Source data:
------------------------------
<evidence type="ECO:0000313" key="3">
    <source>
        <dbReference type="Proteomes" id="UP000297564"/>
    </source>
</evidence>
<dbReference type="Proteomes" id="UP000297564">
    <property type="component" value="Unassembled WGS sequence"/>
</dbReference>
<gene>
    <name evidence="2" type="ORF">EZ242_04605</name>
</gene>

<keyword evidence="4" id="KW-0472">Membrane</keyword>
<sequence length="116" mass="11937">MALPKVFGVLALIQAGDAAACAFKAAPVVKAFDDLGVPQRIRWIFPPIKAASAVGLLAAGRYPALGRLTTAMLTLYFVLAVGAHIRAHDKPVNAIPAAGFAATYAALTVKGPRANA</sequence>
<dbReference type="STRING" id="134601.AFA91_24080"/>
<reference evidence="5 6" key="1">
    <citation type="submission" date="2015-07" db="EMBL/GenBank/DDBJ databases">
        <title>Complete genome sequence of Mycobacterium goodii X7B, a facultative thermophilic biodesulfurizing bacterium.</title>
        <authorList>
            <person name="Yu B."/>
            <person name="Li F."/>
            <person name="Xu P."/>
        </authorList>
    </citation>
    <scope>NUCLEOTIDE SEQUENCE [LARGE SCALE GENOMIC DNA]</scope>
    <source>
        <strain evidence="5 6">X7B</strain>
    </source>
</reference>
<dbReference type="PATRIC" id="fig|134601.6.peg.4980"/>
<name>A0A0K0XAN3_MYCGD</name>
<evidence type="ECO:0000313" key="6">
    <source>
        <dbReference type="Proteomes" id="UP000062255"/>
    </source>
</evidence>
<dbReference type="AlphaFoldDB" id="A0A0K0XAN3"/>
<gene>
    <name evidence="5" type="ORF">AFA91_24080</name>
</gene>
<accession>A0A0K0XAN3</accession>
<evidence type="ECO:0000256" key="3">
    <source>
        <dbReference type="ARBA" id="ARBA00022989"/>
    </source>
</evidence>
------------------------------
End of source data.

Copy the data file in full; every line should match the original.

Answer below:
<evidence type="ECO:0000313" key="3">
    <source>
        <dbReference type="Proteomes" id="UP000297564"/>
    </source>
</evidence>
<dbReference type="Proteomes" id="UP000297564">
    <property type="component" value="Unassembled WGS sequence"/>
</dbReference>
<gene>
    <name evidence="2" type="ORF">EZ242_04605</name>
</gene>

<keyword evidence="4" id="KW-0472">Membrane</keyword>
<sequence length="116" mass="11937">MALPKVFGVLALIQAGDAAACAFKAAPVVKAFDDLGVPQRIRWIFPPIKAASAVGLLAAGRYPALGRLTTAMLTLYFVLAVGAHIRAHDKPVNAIPAAGFAATYAALTVKGPRANA</sequence>
<dbReference type="STRING" id="134601.AFA91_24080"/>
<reference evidence="5 6" key="1">
    <citation type="submission" date="2015-07" db="EMBL/GenBank/DDBJ databases">
        <title>Complete genome sequence of Mycobacterium goodii X7B, a facultative thermophilic biodesulfurizing bacterium.</title>
        <authorList>
            <person name="Yu B."/>
            <person name="Li F."/>
            <person name="Xu P."/>
        </authorList>
    </citation>
    <scope>NUCLEOTIDE SEQUENCE [LARGE SCALE GENOMIC DNA]</scope>
    <source>
        <strain evidence="5 6">X7B</strain>
    </source>
</reference>
<dbReference type="PATRIC" id="fig|134601.6.peg.4980"/>
<name>A0A0K0XAN3_MYCGD</name>
<evidence type="ECO:0000313" key="6">
    <source>
        <dbReference type="Proteomes" id="UP000062255"/>
    </source>
</evidence>
<dbReference type="AlphaFoldDB" id="A0A0K0XAN3"/>
<gene>
    <name evidence="5" type="ORF">AFA91_24080</name>
</gene>
<accession>A0A0K0XAN3</accession>
<evidence type="ECO:0000256" key="3">
    <source>
        <dbReference type="ARBA" id="ARBA00022989"/>
    </source>
</evidence>